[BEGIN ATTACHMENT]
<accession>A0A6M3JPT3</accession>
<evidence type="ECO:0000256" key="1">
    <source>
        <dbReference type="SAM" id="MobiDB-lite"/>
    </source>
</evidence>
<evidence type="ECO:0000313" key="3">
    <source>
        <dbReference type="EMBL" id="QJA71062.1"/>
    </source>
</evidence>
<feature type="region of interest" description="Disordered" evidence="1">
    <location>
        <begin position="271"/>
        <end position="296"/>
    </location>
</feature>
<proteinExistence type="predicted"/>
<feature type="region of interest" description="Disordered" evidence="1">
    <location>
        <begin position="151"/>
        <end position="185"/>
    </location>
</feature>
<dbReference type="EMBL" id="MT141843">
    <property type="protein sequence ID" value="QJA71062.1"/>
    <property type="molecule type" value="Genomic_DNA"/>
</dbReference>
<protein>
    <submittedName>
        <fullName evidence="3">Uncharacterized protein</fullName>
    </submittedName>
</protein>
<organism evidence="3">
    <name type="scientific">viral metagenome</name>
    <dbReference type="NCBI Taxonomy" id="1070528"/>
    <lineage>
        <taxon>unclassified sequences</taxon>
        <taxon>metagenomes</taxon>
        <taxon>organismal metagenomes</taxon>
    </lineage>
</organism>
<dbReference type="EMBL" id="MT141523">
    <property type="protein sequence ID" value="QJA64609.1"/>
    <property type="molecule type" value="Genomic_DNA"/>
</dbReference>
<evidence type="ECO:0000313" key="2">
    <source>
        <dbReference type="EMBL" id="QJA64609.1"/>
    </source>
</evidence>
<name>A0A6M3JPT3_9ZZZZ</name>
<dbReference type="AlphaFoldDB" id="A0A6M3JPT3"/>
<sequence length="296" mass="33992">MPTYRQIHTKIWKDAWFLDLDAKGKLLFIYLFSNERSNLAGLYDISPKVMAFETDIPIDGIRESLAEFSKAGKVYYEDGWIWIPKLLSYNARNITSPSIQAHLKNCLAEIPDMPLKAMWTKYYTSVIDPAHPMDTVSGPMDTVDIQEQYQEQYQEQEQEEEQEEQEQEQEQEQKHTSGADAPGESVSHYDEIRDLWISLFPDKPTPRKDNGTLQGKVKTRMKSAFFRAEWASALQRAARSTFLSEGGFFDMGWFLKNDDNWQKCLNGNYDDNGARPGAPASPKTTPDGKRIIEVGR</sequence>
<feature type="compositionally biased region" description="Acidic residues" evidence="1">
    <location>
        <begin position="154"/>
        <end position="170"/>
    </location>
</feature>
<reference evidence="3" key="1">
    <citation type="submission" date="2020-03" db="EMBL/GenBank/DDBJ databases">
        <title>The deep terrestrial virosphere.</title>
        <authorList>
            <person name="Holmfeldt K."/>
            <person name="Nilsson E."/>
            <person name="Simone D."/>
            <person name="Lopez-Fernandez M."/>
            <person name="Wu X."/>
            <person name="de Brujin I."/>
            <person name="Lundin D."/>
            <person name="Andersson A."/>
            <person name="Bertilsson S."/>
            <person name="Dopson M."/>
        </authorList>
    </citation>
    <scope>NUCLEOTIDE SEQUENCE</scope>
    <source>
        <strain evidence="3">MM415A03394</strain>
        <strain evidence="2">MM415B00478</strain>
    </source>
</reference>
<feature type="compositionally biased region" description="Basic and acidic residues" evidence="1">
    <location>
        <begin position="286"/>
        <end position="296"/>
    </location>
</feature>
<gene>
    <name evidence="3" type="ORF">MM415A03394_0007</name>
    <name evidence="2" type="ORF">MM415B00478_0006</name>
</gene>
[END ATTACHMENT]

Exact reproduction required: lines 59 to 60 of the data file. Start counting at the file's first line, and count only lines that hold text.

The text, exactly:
    </location>
</feature>